Need to find a home for that stray cat? Worried about your neighbor’s aggressive dog? Are you looking to adopt a four-legged friend? Who are you gonna call?
For local residents, the answer to this question is not so simple. That’s because in 2001, the town of Milpitas began contracting with the San Jose Animal Care Center (SJACC), which opened its new facility in south San Jose near the county fairgrounds of Santa Clara in 2004 as part of San Jose’s new Animal Services Division.
Under the terms of the contract, SJACC is responsible for all hosting services and field calls for the town of Milpitas. This is a common solution for cities that do not have their own hosting center. SJACC also provides service in Los Gatos, Saratoga and Cupertino. As one of the largest facilities around, the 45,000 square foot campus serves approximately 2/3 of Santa Clara County’s total population, which equates to 1.2 million residents.
What about the Humane Society Silicon Valley (HSSV), you might ask, located at 901 Ames Avenue in Milpitas? In fact, the city of Milpitas had a contract with HSSV (formerly the Santa Clara Humane Society) for the same services that are now provided by SJACC. This contract, which entered into force in 1993, ended in 2001 due to a change in mission of HSSV; they have disbanded their field services in favor of higher quality accommodation services. This change resulted in the opening of a new state-of-the-art accommodation center in 2009.
So while HSSV is technically located within the city limits of Milpitas, its services are limited to non-field related activities including adoptions, training, vaccinations, microchipping, handing over of pets, euthanasia, etc. They also offer animal loss support groups and a pet pantry, available to all family residents of Santa Clara County experiencing financial instability.
RAINING CATS AND DOGS
To say that the SJACC has faced challenges over the past few years would be an understatement. The center has recently made headlines as staff turnover has crippled its ability to provide much-needed services to the community. According to Deputy Director Jay Terrado, who has worked for SJACC since 2001, “We do what we can, but when you don’t have the staff, it’s difficult. We sometimes have to turn away healthy animals because we simply don’t have the capacity to house them at the moment.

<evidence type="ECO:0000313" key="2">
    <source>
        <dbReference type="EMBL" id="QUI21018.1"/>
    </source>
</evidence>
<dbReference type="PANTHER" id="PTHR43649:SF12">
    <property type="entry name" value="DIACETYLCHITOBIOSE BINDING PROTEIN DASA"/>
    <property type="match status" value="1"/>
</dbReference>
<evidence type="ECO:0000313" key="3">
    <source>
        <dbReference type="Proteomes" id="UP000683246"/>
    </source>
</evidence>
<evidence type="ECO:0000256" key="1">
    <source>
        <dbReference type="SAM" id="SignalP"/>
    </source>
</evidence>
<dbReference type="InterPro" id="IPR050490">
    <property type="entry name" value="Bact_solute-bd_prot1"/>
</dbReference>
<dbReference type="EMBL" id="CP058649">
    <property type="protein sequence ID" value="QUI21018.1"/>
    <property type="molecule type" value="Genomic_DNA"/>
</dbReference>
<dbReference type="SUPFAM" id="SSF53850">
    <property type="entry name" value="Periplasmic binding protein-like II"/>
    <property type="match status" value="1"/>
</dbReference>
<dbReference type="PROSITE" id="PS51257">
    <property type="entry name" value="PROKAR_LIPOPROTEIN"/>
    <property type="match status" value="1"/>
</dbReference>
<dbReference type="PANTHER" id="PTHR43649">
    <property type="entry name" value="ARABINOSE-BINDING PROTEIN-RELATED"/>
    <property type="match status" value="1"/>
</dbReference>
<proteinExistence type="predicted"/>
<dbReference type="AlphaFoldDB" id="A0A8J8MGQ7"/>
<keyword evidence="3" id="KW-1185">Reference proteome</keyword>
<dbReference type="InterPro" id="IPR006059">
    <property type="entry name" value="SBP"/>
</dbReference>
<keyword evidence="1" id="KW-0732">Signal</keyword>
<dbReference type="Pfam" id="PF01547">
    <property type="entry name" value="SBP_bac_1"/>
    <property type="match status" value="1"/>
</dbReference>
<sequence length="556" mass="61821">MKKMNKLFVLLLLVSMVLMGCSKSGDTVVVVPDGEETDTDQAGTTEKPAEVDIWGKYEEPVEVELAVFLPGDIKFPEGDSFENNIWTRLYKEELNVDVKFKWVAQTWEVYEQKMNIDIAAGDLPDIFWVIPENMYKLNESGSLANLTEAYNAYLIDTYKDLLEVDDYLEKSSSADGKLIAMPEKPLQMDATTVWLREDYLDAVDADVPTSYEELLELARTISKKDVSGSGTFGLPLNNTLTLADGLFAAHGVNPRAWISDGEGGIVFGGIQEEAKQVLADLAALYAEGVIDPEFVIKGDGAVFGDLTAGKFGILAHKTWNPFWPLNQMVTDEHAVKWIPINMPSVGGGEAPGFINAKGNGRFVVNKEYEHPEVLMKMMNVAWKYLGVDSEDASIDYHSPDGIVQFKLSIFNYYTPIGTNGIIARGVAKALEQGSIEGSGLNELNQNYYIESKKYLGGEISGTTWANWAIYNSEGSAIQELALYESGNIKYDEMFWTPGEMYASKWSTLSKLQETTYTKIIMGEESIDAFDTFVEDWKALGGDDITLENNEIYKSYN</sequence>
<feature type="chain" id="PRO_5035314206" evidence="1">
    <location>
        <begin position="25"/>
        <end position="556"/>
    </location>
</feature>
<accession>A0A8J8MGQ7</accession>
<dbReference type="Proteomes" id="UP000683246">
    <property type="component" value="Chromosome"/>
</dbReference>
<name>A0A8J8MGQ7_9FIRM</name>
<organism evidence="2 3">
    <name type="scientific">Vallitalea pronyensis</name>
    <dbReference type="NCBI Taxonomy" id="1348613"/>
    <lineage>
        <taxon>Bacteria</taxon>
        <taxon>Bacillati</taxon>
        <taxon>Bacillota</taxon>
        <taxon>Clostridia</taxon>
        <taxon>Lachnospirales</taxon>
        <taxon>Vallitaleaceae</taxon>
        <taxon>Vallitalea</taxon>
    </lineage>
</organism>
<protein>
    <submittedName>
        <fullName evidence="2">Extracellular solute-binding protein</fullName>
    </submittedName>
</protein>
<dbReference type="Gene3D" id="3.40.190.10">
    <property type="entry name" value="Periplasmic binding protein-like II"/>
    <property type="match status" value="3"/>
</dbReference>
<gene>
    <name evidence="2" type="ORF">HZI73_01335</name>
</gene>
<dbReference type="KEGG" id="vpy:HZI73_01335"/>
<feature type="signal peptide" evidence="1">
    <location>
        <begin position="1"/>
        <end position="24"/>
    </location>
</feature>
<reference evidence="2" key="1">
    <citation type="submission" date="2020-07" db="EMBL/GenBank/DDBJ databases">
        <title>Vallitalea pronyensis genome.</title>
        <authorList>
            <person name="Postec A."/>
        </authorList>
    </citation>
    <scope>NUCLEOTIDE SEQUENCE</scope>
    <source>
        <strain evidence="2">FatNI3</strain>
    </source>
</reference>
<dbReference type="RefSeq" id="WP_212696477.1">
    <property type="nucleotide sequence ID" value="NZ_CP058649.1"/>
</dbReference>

Staff shortages have plagued virtually every department of SJACC. The management unit, which primarily responds to calls about aggressive, injured, sick, stray or dead animals, has two vacancies on its roster of 22, with others absent for medical reasons. Two full-time veterinarian positions and 3 full-time animal health technician positions also remain vacant.
Finding qualified candidates to fill these gaps has been the number one priority, but hiring takes time. Terrado says, “We’ve focused a lot on recruiting people, but we can’t force people to apply. And even when we hire someone new, it usually takes about 6 months to train them.
The SJACC medical team was particularly affected. Shelter vets are a rare breed and can be hard to find. Terrado laments the fact that often qualified candidates choose a private practice rather than a position in town because the salary is much higher. To attract new candidates in an increasingly competitive market, the City of San Jose increased the pay scale for veterinarians by nearly 50% this year, increasing their base salary from approximately $100,000 to $150,000, with a signing bonus of $20,000.